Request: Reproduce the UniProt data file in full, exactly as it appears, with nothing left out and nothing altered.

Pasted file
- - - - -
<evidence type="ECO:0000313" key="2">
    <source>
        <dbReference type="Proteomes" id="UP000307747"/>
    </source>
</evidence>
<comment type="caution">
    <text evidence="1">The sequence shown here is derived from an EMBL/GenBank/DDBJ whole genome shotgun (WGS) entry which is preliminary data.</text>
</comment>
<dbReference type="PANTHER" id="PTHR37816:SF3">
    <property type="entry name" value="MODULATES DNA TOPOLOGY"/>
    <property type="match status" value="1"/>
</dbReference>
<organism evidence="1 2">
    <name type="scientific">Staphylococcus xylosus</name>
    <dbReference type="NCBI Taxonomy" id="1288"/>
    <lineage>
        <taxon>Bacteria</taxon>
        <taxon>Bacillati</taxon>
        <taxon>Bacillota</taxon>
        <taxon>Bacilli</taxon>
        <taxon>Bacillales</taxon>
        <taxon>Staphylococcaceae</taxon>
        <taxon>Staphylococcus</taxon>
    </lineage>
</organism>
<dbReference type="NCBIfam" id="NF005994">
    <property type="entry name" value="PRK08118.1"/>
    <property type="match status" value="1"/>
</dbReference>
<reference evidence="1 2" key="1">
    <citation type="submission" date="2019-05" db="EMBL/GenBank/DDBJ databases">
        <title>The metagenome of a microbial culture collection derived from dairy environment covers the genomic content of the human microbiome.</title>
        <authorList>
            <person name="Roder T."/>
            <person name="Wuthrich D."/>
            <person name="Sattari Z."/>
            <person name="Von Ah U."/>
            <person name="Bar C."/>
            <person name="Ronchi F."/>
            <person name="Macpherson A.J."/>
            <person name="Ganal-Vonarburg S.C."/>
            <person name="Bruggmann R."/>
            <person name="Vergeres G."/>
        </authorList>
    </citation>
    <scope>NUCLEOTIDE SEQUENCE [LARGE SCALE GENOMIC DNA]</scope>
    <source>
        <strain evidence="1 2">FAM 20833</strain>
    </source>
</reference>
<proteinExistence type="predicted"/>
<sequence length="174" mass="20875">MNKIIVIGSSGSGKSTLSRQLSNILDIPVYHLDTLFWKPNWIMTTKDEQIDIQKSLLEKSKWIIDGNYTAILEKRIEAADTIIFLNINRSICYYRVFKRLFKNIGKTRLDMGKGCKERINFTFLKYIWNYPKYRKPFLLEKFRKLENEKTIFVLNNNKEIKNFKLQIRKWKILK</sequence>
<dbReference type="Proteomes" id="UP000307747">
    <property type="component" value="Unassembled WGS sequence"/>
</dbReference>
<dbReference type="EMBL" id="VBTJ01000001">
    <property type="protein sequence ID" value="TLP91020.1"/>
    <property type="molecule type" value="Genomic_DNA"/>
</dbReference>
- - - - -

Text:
<evidence type="ECO:0000313" key="2">
    <source>
        <dbReference type="Proteomes" id="UP000307747"/>
    </source>
</evidence>
<comment type="caution">
    <text evidence="1">The sequence shown here is derived from an EMBL/GenBank/DDBJ whole genome shotgun (WGS) entry which is preliminary data.</text>
</comment>
<dbReference type="PANTHER" id="PTHR37816:SF3">
    <property type="entry name" value="MODULATES DNA TOPOLOGY"/>
    <property type="match status" value="1"/>
</dbReference>
<organism evidence="1 2">
    <name type="scientific">Staphylococcus xylosus</name>
    <dbReference type="NCBI Taxonomy" id="1288"/>
    <lineage>
        <taxon>Bacteria</taxon>
        <taxon>Bacillati</taxon>
        <taxon>Bacillota</taxon>
        <taxon>Bacilli</taxon>
        <taxon>Bacillales</taxon>
        <taxon>Staphylococcaceae</taxon>
        <taxon>Staphylococcus</taxon>
    </lineage>
</organism>
<dbReference type="NCBIfam" id="NF005994">
    <property type="entry name" value="PRK08118.1"/>
    <property type="match status" value="1"/>
</dbReference>
<reference evidence="1 2" key="1">
    <citation type="submission" date="2019-05" db="EMBL/GenBank/DDBJ databases">
        <title>The metagenome of a microbial culture collection derived from dairy environment covers the genomic content of the human microbiome.</title>
        <authorList>
            <person name="Roder T."/>
            <person name="Wuthrich D."/>
            <person name="Sattari Z."/>
            <person name="Von Ah U."/>
            <person name="Bar C."/>
            <person name="Ronchi F."/>
            <person name="Macpherson A.J."/>
            <person name="Ganal-Vonarburg S.C."/>
            <person name="Bruggmann R."/>
            <person name="Vergeres G."/>
        </authorList>
    </citation>
    <scope>NUCLEOTIDE SEQUENCE [LARGE SCALE GENOMIC DNA]</scope>
    <source>
        <strain evidence="1 2">FAM 20833</strain>
    </source>
</reference>
<proteinExistence type="predicted"/>
<sequence length="174" mass="20875">MNKIIVIGSSGSGKSTLSRQLSNILDIPVYHLDTLFWKPNWIMTTKDEQIDIQKSLLEKSKWIIDGNYTAILEKRIEAADTIIFLNINRSICYYRVFKRLFKNIGKTRLDMGKGCKERINFTFLKYIWNYPKYRKPFLLEKFRKLENEKTIFVLNNNKEIKNFKLQIRKWKILK</sequence>
<dbReference type="Proteomes" id="UP000307747">
    <property type="component" value="Unassembled WGS sequence"/>
</dbReference>
<dbReference type="EMBL" id="VBTJ01000001">
    <property type="protein sequence ID" value="TLP91020.1"/>
    <property type="molecule type" value="Genomic_DNA"/>
</dbReference>